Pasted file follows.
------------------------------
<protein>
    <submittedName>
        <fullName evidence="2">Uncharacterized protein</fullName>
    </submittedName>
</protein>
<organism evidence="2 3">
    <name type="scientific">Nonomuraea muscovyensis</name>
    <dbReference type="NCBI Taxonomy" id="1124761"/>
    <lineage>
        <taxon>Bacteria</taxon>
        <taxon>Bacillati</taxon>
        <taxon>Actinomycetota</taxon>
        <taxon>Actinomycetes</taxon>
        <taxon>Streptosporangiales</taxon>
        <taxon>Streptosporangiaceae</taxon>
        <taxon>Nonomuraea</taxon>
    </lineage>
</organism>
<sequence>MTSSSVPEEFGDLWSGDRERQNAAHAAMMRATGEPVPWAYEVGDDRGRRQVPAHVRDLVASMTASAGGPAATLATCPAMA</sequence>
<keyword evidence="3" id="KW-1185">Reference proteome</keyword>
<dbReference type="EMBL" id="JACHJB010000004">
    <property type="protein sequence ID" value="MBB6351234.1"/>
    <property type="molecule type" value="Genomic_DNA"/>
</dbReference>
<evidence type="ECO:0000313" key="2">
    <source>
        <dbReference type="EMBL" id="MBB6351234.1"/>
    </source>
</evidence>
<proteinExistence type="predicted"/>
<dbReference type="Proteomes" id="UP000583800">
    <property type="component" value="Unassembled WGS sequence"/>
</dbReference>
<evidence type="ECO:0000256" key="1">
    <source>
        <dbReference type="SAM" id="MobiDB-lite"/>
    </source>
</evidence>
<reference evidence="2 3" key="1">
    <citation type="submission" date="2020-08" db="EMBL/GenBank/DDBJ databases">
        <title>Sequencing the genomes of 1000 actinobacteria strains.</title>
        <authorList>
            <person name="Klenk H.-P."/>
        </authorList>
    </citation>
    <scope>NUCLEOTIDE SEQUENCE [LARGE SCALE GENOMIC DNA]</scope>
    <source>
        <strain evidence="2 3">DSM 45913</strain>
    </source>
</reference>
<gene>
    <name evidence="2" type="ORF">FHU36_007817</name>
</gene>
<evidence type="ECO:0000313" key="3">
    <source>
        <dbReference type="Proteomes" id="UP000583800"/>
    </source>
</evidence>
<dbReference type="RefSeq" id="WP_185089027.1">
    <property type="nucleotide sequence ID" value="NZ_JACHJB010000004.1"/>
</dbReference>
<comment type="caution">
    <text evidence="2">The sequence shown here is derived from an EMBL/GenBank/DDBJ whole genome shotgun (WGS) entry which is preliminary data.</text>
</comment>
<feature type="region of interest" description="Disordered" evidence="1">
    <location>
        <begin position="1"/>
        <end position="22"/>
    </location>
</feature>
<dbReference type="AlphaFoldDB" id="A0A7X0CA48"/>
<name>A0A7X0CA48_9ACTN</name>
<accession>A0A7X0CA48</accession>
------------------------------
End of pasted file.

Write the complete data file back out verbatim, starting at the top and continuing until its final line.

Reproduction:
<protein>
    <submittedName>
        <fullName evidence="2">Uncharacterized protein</fullName>
    </submittedName>
</protein>
<organism evidence="2 3">
    <name type="scientific">Nonomuraea muscovyensis</name>
    <dbReference type="NCBI Taxonomy" id="1124761"/>
    <lineage>
        <taxon>Bacteria</taxon>
        <taxon>Bacillati</taxon>
        <taxon>Actinomycetota</taxon>
        <taxon>Actinomycetes</taxon>
        <taxon>Streptosporangiales</taxon>
        <taxon>Streptosporangiaceae</taxon>
        <taxon>Nonomuraea</taxon>
    </lineage>
</organism>
<sequence>MTSSSVPEEFGDLWSGDRERQNAAHAAMMRATGEPVPWAYEVGDDRGRRQVPAHVRDLVASMTASAGGPAATLATCPAMA</sequence>
<keyword evidence="3" id="KW-1185">Reference proteome</keyword>
<dbReference type="EMBL" id="JACHJB010000004">
    <property type="protein sequence ID" value="MBB6351234.1"/>
    <property type="molecule type" value="Genomic_DNA"/>
</dbReference>
<evidence type="ECO:0000313" key="2">
    <source>
        <dbReference type="EMBL" id="MBB6351234.1"/>
    </source>
</evidence>
<proteinExistence type="predicted"/>
<dbReference type="Proteomes" id="UP000583800">
    <property type="component" value="Unassembled WGS sequence"/>
</dbReference>
<evidence type="ECO:0000256" key="1">
    <source>
        <dbReference type="SAM" id="MobiDB-lite"/>
    </source>
</evidence>
<reference evidence="2 3" key="1">
    <citation type="submission" date="2020-08" db="EMBL/GenBank/DDBJ databases">
        <title>Sequencing the genomes of 1000 actinobacteria strains.</title>
        <authorList>
            <person name="Klenk H.-P."/>
        </authorList>
    </citation>
    <scope>NUCLEOTIDE SEQUENCE [LARGE SCALE GENOMIC DNA]</scope>
    <source>
        <strain evidence="2 3">DSM 45913</strain>
    </source>
</reference>
<gene>
    <name evidence="2" type="ORF">FHU36_007817</name>
</gene>
<evidence type="ECO:0000313" key="3">
    <source>
        <dbReference type="Proteomes" id="UP000583800"/>
    </source>
</evidence>
<dbReference type="RefSeq" id="WP_185089027.1">
    <property type="nucleotide sequence ID" value="NZ_JACHJB010000004.1"/>
</dbReference>
<comment type="caution">
    <text evidence="2">The sequence shown here is derived from an EMBL/GenBank/DDBJ whole genome shotgun (WGS) entry which is preliminary data.</text>
</comment>
<feature type="region of interest" description="Disordered" evidence="1">
    <location>
        <begin position="1"/>
        <end position="22"/>
    </location>
</feature>
<dbReference type="AlphaFoldDB" id="A0A7X0CA48"/>
<name>A0A7X0CA48_9ACTN</name>
<accession>A0A7X0CA48</accession>